At a symposium held at Kobe on January 27, Sunday, Nobel Prize winner and Kyoto University professor Shinya Yamanaka announced that a project to stockpile artificially derived stem cells to be used for clinical research will begin sometime in early February. The project aims to produce induced pluripotent stem cells from people with blood having the rare HLA type cell form. Such a type is less likely to be rejected by the body’s immune system when transplanted.
According to the university’s Center for iPS Cell Research and Application, consent of participants possessing those rare cells have already been obtained so that the center can collect enough blood to produce cells for transplants that could be given to 20% of the Japanese population with minimum risk of the immune system rejecting it. The cells will then be stockpiled in order for them to be immediately used. This will save time and money that are normally spent on creating iPS cells from the patient’s own cells.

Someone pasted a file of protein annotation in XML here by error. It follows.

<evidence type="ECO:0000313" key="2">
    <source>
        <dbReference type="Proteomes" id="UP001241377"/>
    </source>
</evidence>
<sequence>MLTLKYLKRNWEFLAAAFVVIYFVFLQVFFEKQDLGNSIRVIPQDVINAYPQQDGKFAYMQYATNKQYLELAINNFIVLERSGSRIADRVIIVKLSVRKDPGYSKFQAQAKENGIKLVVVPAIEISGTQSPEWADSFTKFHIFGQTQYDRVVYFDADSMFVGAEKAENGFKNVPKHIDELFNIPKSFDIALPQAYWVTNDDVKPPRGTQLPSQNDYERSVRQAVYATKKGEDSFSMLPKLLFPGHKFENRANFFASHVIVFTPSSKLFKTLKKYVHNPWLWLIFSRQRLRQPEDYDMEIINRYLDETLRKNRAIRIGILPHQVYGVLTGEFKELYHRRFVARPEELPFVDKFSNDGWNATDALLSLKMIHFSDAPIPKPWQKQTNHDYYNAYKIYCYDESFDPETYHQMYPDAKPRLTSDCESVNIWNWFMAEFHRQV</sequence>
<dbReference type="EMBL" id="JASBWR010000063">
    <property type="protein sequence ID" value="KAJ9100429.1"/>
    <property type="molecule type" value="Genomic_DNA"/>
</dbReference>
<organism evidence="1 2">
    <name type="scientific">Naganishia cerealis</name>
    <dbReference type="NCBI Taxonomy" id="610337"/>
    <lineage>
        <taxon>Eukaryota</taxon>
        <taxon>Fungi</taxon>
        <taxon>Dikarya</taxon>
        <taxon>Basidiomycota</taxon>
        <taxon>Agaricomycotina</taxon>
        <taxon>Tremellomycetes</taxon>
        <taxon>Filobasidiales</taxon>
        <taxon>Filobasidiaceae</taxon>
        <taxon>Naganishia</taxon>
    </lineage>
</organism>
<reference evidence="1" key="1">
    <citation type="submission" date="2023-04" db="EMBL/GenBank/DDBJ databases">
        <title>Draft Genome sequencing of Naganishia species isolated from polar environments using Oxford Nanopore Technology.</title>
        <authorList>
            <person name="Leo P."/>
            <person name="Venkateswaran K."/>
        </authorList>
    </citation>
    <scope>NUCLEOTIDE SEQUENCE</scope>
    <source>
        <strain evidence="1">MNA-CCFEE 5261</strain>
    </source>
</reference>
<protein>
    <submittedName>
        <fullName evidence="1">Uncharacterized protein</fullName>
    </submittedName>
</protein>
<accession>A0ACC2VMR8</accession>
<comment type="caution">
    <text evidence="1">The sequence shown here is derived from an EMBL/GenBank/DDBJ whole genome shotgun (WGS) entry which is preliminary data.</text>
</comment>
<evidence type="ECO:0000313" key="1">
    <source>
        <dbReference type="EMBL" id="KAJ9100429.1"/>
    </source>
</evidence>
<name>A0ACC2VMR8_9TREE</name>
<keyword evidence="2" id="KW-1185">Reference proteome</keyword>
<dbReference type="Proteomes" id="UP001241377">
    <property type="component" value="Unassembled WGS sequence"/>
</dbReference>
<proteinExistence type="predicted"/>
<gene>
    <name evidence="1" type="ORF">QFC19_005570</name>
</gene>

At a meeting between Yamanaka and Prime Minister Shinzo Abe at the latter’s office on Monday, January 28, Abe presented Yamanaka a letter of appreciation, lauding the scientist as a national pride. Earlier this month, the government made known its plan to spend ¥110 billion (approx. $1.2 billion) over the next 10 years to promote regenerative medicine through iPS cell technology. Yamanaka is co-winner of the 2012 Nobel Prize in physiology or medicine for his contribution in the discovery that mature cells can be reprogrammed to become any particular part of the body to be used for transplant.
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